64 bytes from 38.27.106.12 (38.27.106.12): icmp_seq=1 ttl=54 time=1.78 ms

and using the IP address makes no difference.

It sure looks to me like Dremio is connecting to AWS instead of Wasabi.

Any suggestions on how to get it connect to Wasabi instead?

Thanks,

Eric

Hi @Ben and @balaji.ramaswamy,
I just wanted to see if you all had any insights on how I can track down why Dremio does not seem to connect to Wasabi. Is there another parameter I can set that forces the S3 authentication?
I took a look at the github repo, and as near as I can tell the instatiation of the connection happens here:

which seems to be set of an AWS class

Is there some configuration setting that would not end up using EC2_METADATA_PROVIDER?

Thanks,

Eric

Can you try by providing region name in fs.s3a.endpoint like s3.us-west-1.wasabisys.com?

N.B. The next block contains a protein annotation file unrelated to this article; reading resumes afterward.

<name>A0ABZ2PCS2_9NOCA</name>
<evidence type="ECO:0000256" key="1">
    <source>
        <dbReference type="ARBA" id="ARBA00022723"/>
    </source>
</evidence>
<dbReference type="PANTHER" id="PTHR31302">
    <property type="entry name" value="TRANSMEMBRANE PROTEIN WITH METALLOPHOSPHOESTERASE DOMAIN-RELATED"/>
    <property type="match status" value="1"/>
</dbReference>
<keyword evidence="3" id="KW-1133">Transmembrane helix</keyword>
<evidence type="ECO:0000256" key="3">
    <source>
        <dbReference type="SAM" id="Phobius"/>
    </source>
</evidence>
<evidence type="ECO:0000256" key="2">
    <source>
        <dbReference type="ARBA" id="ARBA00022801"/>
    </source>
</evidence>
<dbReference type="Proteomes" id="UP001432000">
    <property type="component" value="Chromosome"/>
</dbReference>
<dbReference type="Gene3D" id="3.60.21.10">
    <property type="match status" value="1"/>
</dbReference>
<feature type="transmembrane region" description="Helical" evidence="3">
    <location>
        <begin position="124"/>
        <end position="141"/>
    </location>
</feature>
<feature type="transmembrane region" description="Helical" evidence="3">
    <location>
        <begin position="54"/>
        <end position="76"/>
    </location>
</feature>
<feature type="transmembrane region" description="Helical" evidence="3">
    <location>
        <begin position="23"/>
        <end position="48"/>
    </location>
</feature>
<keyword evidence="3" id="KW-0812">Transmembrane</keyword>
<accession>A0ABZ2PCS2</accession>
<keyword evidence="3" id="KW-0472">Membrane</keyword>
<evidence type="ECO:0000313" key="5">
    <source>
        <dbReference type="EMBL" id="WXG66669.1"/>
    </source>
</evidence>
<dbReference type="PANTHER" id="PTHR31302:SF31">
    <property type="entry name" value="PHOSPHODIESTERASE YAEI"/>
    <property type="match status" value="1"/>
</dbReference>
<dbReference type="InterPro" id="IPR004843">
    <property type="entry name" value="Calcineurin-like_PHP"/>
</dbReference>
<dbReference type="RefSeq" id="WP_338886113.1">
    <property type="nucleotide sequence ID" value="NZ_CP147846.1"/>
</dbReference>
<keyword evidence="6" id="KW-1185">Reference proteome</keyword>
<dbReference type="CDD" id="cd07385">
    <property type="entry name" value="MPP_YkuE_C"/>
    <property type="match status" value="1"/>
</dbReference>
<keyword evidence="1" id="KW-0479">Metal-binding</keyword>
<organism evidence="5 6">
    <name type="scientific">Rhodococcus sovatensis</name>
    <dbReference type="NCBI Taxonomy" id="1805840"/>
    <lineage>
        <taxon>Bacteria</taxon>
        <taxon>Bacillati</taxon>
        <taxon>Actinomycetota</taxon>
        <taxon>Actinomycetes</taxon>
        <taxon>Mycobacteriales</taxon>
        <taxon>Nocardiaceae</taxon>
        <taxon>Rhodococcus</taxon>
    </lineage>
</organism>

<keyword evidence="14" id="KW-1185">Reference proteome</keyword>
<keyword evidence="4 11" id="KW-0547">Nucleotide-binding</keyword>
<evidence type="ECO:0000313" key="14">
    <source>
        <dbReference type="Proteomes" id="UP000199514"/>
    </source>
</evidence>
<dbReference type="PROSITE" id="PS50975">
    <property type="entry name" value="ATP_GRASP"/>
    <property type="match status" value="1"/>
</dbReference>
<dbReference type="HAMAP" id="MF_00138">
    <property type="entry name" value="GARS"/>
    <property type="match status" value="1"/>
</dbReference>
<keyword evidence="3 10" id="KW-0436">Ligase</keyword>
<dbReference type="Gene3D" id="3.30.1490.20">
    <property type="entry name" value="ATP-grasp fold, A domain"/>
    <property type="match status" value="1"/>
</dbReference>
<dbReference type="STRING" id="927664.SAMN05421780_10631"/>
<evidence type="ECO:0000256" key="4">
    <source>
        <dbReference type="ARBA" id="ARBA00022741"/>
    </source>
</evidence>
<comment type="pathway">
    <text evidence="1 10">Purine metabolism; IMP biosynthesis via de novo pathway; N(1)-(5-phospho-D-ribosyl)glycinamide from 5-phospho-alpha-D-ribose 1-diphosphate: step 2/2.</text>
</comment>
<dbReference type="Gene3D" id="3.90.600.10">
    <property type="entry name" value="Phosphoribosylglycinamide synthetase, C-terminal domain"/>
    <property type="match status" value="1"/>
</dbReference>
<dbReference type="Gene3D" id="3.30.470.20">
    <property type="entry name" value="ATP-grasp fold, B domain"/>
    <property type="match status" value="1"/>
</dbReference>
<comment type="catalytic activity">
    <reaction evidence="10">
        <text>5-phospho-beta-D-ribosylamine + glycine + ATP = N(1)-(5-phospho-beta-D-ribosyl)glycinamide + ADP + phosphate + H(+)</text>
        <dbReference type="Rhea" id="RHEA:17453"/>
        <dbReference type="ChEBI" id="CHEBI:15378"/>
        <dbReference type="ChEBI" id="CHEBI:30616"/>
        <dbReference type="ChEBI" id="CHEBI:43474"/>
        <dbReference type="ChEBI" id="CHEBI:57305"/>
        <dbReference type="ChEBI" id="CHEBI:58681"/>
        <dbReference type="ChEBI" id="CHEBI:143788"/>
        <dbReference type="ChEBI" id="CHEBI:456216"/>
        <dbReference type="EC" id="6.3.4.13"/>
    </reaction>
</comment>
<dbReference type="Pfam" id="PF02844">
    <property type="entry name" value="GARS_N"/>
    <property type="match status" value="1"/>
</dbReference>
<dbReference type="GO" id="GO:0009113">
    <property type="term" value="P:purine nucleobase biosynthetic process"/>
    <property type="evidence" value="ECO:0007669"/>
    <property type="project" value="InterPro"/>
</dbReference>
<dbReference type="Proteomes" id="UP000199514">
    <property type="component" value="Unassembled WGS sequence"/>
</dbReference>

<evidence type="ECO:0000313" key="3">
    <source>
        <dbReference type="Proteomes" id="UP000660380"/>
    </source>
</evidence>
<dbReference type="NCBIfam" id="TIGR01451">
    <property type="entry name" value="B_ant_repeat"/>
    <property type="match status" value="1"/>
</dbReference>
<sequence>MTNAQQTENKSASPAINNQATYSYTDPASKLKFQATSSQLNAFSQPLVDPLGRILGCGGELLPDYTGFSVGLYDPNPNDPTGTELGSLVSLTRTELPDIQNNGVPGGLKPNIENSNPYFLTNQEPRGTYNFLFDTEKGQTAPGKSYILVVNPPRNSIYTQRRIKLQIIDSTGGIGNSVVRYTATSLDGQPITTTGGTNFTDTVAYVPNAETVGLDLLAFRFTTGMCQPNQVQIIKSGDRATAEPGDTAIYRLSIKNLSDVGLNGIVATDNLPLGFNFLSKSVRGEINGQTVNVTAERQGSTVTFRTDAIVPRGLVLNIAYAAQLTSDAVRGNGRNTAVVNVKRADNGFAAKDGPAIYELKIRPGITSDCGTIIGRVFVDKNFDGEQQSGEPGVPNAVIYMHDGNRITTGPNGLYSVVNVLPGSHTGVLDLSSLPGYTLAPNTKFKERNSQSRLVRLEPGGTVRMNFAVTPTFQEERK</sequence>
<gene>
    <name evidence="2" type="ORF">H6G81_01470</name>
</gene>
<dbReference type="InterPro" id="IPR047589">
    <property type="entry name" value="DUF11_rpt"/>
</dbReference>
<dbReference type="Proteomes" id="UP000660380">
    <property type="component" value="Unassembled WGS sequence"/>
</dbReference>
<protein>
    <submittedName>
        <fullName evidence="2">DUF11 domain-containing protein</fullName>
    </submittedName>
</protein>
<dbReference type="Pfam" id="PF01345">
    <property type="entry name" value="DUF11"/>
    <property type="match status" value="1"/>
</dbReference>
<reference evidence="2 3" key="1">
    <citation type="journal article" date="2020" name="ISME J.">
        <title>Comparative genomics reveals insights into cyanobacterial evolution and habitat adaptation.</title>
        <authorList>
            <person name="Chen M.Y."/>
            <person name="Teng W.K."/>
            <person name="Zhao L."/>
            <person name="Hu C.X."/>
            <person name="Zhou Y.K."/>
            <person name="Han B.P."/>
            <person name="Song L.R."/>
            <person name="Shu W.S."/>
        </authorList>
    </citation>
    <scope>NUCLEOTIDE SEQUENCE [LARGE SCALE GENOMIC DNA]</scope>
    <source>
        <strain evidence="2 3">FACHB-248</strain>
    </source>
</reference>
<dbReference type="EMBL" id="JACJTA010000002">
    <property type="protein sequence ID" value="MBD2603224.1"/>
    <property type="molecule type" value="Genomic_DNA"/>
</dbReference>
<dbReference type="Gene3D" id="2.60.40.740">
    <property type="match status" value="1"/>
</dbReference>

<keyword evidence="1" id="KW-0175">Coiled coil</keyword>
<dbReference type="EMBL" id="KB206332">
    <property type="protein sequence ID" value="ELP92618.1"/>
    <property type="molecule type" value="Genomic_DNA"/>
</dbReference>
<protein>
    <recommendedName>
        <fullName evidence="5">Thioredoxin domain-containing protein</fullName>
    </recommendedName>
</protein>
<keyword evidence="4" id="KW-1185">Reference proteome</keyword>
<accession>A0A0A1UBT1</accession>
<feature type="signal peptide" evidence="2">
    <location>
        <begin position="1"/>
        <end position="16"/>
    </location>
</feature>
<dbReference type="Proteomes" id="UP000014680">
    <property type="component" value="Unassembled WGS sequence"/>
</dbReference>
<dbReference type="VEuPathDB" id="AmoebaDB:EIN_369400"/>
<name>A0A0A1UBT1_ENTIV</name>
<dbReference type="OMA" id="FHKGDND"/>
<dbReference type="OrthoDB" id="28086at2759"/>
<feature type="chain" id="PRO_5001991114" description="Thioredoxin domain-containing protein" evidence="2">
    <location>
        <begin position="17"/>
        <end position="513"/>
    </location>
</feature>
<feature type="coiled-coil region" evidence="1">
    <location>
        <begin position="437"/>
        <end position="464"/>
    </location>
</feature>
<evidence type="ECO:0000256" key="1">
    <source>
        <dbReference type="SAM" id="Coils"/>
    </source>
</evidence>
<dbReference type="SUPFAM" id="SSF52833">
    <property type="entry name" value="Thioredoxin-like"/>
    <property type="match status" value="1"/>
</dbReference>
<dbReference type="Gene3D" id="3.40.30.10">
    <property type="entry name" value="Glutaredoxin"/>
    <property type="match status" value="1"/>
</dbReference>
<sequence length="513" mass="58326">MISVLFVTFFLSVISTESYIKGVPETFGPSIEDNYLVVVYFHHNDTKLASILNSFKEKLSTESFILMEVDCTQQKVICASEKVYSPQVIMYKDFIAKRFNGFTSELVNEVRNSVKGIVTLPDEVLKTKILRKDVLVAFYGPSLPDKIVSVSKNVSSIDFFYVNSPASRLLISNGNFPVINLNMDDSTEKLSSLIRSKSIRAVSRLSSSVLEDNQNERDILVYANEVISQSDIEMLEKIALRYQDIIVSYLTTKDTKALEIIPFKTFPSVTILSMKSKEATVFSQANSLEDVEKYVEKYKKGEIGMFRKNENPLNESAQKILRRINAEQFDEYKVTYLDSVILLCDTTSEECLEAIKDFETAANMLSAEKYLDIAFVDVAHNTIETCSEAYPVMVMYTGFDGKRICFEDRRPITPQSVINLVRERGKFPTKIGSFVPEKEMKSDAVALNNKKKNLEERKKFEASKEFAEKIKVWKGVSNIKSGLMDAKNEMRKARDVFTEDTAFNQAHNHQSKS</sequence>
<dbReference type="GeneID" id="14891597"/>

Thanks!
I tried that and unfortunately that didn’t work either.

Any ideas on how I can proceed?

Thanks,

Eric

Hi all,
I got it working! It turns out I needed to remove the IAM role and things worked fine. I appreciate everyone’s help!

Eric

Hi, @eellsworth!
Good to hear that you got Dremio and Wasabi running together. We (Software AG) have run quite extensive tests against Wasabi (in coordination with Dremio’s engineering team). It is fully compatible, BUT: Wasabi applies throttling if the ratio between data you store and your monthly downloads exceeds 1:8 (if I recall that correctly, see “Fair Use Policy”, https://wasabi-support.zendesk.com/hc/en-us/articles/360027447392-How-do-Wasabi-s-fair-use-policies-work-). Depending on your use-case that might not be a problem – for typical analytical use-cases where data is rather static and queried frequently, it might be an issue.
The problem manifests in Dremio errors like ‘Failed to decode column XYZ’. If you then drill down into the detail of the profile, you’ll see that Wasabi responds with HTTP 403 resulting in the decoding problem.

Best, Tim

Thanks for sharing @tid

Tim,